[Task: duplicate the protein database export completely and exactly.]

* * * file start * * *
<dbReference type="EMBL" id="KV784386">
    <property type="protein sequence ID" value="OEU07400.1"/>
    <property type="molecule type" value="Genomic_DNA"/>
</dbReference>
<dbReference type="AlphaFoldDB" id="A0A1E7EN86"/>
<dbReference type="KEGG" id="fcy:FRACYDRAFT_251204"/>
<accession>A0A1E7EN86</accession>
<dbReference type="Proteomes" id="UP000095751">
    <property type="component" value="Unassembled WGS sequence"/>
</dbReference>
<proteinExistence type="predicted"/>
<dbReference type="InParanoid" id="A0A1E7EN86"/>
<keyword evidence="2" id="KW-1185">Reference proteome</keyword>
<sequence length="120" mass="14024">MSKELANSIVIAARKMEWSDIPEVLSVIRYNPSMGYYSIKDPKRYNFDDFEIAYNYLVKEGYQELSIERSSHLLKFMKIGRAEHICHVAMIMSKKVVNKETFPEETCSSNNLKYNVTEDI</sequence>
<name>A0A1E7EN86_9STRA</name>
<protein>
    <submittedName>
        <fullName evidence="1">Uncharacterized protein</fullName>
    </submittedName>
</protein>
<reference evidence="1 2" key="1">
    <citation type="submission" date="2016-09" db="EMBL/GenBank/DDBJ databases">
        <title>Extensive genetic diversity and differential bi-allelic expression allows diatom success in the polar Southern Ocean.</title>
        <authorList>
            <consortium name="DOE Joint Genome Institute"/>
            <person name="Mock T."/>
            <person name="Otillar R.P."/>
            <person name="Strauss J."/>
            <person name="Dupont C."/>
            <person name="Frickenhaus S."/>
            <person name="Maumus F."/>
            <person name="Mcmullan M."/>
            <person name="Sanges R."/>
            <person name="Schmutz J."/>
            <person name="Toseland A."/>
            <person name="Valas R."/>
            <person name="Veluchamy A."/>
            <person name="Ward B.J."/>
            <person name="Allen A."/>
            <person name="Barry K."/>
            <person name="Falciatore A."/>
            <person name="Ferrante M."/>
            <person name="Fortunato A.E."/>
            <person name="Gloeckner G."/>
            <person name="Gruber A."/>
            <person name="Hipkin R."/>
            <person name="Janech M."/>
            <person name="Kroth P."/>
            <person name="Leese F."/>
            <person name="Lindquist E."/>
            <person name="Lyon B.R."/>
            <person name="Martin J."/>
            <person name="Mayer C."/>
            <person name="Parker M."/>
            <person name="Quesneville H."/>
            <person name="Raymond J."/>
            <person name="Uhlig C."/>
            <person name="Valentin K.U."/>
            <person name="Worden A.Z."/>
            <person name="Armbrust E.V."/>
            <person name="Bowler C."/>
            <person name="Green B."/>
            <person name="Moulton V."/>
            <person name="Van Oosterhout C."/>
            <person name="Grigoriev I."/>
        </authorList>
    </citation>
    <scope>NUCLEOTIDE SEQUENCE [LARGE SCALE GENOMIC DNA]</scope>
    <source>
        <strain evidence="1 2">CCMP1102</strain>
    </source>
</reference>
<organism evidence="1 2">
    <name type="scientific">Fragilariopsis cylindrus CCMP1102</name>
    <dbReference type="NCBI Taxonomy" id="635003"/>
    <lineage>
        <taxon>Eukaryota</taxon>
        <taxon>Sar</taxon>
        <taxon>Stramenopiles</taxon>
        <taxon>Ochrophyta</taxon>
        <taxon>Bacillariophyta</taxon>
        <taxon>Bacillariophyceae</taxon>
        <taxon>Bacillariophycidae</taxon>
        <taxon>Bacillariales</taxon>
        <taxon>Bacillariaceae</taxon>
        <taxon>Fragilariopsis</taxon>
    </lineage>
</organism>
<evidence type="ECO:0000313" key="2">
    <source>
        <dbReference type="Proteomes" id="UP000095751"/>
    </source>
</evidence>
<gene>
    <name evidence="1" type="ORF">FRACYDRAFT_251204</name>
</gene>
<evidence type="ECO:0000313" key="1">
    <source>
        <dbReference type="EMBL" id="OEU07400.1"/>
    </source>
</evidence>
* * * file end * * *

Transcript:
<dbReference type="EMBL" id="KV784386">
    <property type="protein sequence ID" value="OEU07400.1"/>
    <property type="molecule type" value="Genomic_DNA"/>
</dbReference>
<dbReference type="AlphaFoldDB" id="A0A1E7EN86"/>
<dbReference type="KEGG" id="fcy:FRACYDRAFT_251204"/>
<accession>A0A1E7EN86</accession>
<dbReference type="Proteomes" id="UP000095751">
    <property type="component" value="Unassembled WGS sequence"/>
</dbReference>
<proteinExistence type="predicted"/>
<dbReference type="InParanoid" id="A0A1E7EN86"/>
<keyword evidence="2" id="KW-1185">Reference proteome</keyword>
<sequence length="120" mass="14024">MSKELANSIVIAARKMEWSDIPEVLSVIRYNPSMGYYSIKDPKRYNFDDFEIAYNYLVKEGYQELSIERSSHLLKFMKIGRAEHICHVAMIMSKKVVNKETFPEETCSSNNLKYNVTEDI</sequence>
<name>A0A1E7EN86_9STRA</name>
<protein>
    <submittedName>
        <fullName evidence="1">Uncharacterized protein</fullName>
    </submittedName>
</protein>
<reference evidence="1 2" key="1">
    <citation type="submission" date="2016-09" db="EMBL/GenBank/DDBJ databases">
        <title>Extensive genetic diversity and differential bi-allelic expression allows diatom success in the polar Southern Ocean.</title>
        <authorList>
            <consortium name="DOE Joint Genome Institute"/>
            <person name="Mock T."/>
            <person name="Otillar R.P."/>
            <person name="Strauss J."/>
            <person name="Dupont C."/>
            <person name="Frickenhaus S."/>
            <person name="Maumus F."/>
            <person name="Mcmullan M."/>
            <person name="Sanges R."/>
            <person name="Schmutz J."/>
            <person name="Toseland A."/>
            <person name="Valas R."/>
            <person name="Veluchamy A."/>
            <person name="Ward B.J."/>
            <person name="Allen A."/>
            <person name="Barry K."/>
            <person name="Falciatore A."/>
            <person name="Ferrante M."/>
            <person name="Fortunato A.E."/>
            <person name="Gloeckner G."/>
            <person name="Gruber A."/>
            <person name="Hipkin R."/>
            <person name="Janech M."/>
            <person name="Kroth P."/>
            <person name="Leese F."/>
            <person name="Lindquist E."/>
            <person name="Lyon B.R."/>
            <person name="Martin J."/>
            <person name="Mayer C."/>
            <person name="Parker M."/>
            <person name="Quesneville H."/>
            <person name="Raymond J."/>
            <person name="Uhlig C."/>
            <person name="Valentin K.U."/>
            <person name="Worden A.Z."/>
            <person name="Armbrust E.V."/>
            <person name="Bowler C."/>
            <person name="Green B."/>
            <person name="Moulton V."/>
            <person name="Van Oosterhout C."/>
            <person name="Grigoriev I."/>
        </authorList>
    </citation>
    <scope>NUCLEOTIDE SEQUENCE [LARGE SCALE GENOMIC DNA]</scope>
    <source>
        <strain evidence="1 2">CCMP1102</strain>
    </source>
</reference>
<organism evidence="1 2">
    <name type="scientific">Fragilariopsis cylindrus CCMP1102</name>
    <dbReference type="NCBI Taxonomy" id="635003"/>
    <lineage>
        <taxon>Eukaryota</taxon>
        <taxon>Sar</taxon>
        <taxon>Stramenopiles</taxon>
        <taxon>Ochrophyta</taxon>
        <taxon>Bacillariophyta</taxon>
        <taxon>Bacillariophyceae</taxon>
        <taxon>Bacillariophycidae</taxon>
        <taxon>Bacillariales</taxon>
        <taxon>Bacillariaceae</taxon>
        <taxon>Fragilariopsis</taxon>
    </lineage>
</organism>
<evidence type="ECO:0000313" key="2">
    <source>
        <dbReference type="Proteomes" id="UP000095751"/>
    </source>
</evidence>
<gene>
    <name evidence="1" type="ORF">FRACYDRAFT_251204</name>
</gene>
<evidence type="ECO:0000313" key="1">
    <source>
        <dbReference type="EMBL" id="OEU07400.1"/>
    </source>
</evidence>